Adventure Gamers Awards
In their 2014 inaugural sci-fi adventure debut of The Fall, Over the Moon managed to walk a fine line, finding the sweet spot between point-and-click horror adventure and sci-fi action. Now, with the release of the tale’s second chapter, Unbound, the indie developer has elected to go into a slightly different direction. Stepping away from the light horror tropes of its predecessor, this 6-8 hour installment puts a heavier focus on action segments while telling an effective Asimovian thriller of robot psychology, though one that occasionally suffers from overly convoluted banter.
Players once again take on the role of A.R.I.D., the A.I. of a cosmonaut’s space suit designed to preserve the vital functions of its occupant, but the story this time takes on a much different bent. It has to – after the first chapter’s cliffhanger ending, how could it not? Without a person to protect in this installment, A.R.I.D.’s original function has ceased to have any meaning. So, what’s a virtual girl like her to do? Why, alter her own programming, of course, and search for a means of ridding her code of the virus that threatens to overtake her sentience, all while questioning the laws governing artificial intelligence along the way. A.R.I.D.’s new primary objective? Save herself, no matter the cost.
After an initial attack by the malevolent virus, she decides to trace it back to its source, the controller who is threatening her existence from afar. With her body – the suit she inhabited until now – rendered useless by the previous adventure, she mobilizes herself by entering the digital virtual world where she takes on a representation of her former self, once again able to run, jump, and shoot her way to her goals. This part of the game plays out a bit like a Metroidvania title: as A.R.I.D. you can directly navigate the environments, get into firefights against manifested versions of the spreading viral infection, and use server lines to “ride the rails” from terminal to terminal. Some rooms are sealed off by special-colored doors and firewalls, requiring you to backtrack occasionally once you’ve picked up a new power to open the barriers.
But A.R.I.D. isn’t alone on her quest this time around. She can send herself flying between servers located at various physical locations across the planet’s surface, but interfacing with them requires a real-world operator. Enter the Butler, One, and the Companion, three still-functioning robotic relics of humanoid appearance (and, in the case of the Companion, enough salacious details befitting her role as object of desire) left behind by time long ago. In different ways, each symbolizes the themes playing out in the game: what it means to define one’s purpose, and whether individuality should be prized above conformity. While one seeks to transcend his robotic nature by aping the arts and humanities of the humans who designed him, another wants nothing more than to serve her human masters’ every sordid wish, subjugating herself to their whims.
These three lost mechanical souls become A.R.I.D.’s unwilling hosts in her need for physical bodies. But just as A.R.I.D.’s own programming once collared her into certain behavior patterns, so her hosts also have their own unique programming to contend with. Breaking the robots from their programming becomes an interesting challenge, and although it’s done with good intentions, it is a sometimes violent act that causes its subjects mental anguish rather than blessed freedom. The first such accomplice A.R.I.D. comes across is the home robot Butler. While A.R.I.D. requires access to a computer terminal in the basement of the house he serves, the Butler – who actively attempts to keep A.R.I.D.’s virtual presence out of his body – has a set routine to follow each waking cycle, and his path does NOT include an unscheduled side trip to the basement.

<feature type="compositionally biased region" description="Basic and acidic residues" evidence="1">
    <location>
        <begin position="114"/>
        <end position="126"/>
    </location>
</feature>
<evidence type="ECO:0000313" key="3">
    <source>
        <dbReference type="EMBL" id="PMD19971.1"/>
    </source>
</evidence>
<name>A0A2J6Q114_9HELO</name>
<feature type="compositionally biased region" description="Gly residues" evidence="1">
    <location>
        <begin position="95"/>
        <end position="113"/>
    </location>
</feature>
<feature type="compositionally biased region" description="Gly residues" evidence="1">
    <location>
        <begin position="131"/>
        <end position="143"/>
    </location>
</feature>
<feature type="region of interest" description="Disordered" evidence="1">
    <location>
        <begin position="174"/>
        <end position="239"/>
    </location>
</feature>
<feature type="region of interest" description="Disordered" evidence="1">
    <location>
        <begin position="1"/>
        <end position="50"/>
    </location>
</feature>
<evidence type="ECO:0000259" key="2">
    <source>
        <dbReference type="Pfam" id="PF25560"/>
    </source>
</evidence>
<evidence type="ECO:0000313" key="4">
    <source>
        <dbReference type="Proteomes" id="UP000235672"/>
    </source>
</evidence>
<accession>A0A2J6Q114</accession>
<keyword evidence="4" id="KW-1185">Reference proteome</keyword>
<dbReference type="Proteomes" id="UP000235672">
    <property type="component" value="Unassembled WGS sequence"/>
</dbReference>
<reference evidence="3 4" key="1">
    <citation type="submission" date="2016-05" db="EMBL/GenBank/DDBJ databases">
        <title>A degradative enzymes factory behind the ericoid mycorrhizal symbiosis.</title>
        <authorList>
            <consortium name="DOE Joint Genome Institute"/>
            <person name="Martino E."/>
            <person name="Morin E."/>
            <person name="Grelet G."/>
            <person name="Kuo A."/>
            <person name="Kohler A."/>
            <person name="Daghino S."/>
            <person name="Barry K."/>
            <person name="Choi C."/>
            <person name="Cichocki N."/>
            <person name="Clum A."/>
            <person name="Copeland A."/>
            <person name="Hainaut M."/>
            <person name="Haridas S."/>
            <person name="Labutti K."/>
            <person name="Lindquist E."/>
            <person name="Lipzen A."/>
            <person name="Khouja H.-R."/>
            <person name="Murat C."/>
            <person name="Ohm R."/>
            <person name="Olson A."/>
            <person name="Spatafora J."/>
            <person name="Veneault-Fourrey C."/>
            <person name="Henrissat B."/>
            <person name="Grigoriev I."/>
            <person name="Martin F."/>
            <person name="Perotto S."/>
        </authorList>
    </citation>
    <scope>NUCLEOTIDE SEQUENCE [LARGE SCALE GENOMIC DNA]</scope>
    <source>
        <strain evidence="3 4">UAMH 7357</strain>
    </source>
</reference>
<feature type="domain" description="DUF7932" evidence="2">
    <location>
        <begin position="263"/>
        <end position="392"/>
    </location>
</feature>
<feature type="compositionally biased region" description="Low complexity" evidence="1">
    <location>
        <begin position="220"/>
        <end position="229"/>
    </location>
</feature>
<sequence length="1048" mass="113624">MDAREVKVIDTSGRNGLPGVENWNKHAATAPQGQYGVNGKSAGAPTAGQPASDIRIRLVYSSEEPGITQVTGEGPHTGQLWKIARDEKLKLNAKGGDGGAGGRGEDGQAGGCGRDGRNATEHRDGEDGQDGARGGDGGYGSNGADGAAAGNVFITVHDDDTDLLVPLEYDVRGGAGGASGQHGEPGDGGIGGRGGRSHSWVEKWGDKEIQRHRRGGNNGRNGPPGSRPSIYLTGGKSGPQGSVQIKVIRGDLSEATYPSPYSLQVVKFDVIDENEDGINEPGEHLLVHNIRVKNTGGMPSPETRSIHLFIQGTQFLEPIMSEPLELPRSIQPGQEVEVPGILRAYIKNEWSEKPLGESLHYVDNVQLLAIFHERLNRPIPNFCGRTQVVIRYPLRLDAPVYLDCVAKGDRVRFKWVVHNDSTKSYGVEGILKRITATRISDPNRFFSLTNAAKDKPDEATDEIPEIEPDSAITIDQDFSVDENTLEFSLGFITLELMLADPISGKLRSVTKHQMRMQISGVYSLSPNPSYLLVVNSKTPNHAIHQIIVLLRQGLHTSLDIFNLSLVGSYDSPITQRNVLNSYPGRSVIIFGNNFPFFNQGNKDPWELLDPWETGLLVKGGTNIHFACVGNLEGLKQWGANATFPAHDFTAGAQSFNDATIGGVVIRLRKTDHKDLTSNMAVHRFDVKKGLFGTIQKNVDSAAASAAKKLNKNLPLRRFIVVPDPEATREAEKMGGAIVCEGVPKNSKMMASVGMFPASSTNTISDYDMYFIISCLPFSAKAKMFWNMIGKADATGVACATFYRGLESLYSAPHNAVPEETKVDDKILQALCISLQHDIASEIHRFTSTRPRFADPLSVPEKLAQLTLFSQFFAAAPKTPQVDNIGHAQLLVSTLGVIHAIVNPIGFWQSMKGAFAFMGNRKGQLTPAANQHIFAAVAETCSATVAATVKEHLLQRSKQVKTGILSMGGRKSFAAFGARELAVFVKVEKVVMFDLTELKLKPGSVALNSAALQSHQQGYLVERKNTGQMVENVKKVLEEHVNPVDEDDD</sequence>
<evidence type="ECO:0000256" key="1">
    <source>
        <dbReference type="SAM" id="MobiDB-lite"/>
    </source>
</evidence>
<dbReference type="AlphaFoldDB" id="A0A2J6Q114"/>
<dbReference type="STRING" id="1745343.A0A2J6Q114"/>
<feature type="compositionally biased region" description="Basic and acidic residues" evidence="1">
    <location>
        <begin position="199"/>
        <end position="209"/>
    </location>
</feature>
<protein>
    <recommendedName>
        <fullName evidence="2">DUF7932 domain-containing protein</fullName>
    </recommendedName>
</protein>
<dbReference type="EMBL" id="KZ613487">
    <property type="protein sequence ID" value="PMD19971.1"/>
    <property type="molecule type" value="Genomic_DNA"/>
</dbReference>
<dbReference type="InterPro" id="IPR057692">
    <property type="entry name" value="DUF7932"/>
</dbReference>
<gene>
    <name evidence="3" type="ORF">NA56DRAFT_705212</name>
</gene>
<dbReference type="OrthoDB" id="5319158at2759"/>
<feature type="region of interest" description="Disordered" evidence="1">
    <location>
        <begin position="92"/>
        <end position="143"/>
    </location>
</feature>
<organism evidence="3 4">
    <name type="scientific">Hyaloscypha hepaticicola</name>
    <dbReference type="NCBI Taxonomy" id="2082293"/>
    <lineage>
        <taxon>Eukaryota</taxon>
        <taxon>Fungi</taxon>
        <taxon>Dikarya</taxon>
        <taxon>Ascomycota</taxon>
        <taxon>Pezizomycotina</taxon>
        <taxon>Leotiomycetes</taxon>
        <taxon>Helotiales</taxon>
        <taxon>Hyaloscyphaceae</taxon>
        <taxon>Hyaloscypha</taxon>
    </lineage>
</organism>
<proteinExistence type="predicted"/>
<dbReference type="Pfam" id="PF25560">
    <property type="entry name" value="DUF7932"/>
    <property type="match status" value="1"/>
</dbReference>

Here is where Unbound’s puzzle-solving, its real meat, comes in. Each of the three hosts has their own agenda, their own programming that they cannot consciously disobey. You must find special means to align your goals with your hosts’ objectives, or, failing that, out-and-out trickery to circumvent their prime directives. This is sometimes accomplished through verbal exchanges, but more often than not by tagging along with them and subtly influencing their environment. Usually this is achieved by means of some inventory items, leading to changes in their behavior. Getting to know each of the robots’ distinct personalities, and seeing firsthand the worlds they live in, is one of this episode’s high points. For instance, it quickly becomes clear that the Butler’s master and mistress have long since passed away, and he spends his days catering to two dried-up corpses, serving tea, applying lipstick, and supplying any spoken dialog between them in his own, distorted approximation of their voices.
While this is a creative approach to traditional inventory-based design, it’s made much more complicated than it needs to be. Not all puzzle objectives are immediately clear, often communicated using the stuffy robotic-speak A.R.I.D. and her hosts communicate in. Listening to two robots attempt to talk about everyday objects and processes with their cold, surgically precise language can make deciphering the puzzles, and even the plot at times, especially difficult. During the game’s final act, the challenge spikes once again, as all three of the hosts’ personalities can be interchanged with each other. In other words, it becomes possible to view the Butler’s world through the eyes of the Companion, changing all the text-based item interactions to reflect their new observer’s viewpoints. This includes obstacles which, at that late stage, are only solvable when examined through one particular point of view. The possible combinations are vast, making the already tricky-to-decode puzzles even harder.Continued on the next page...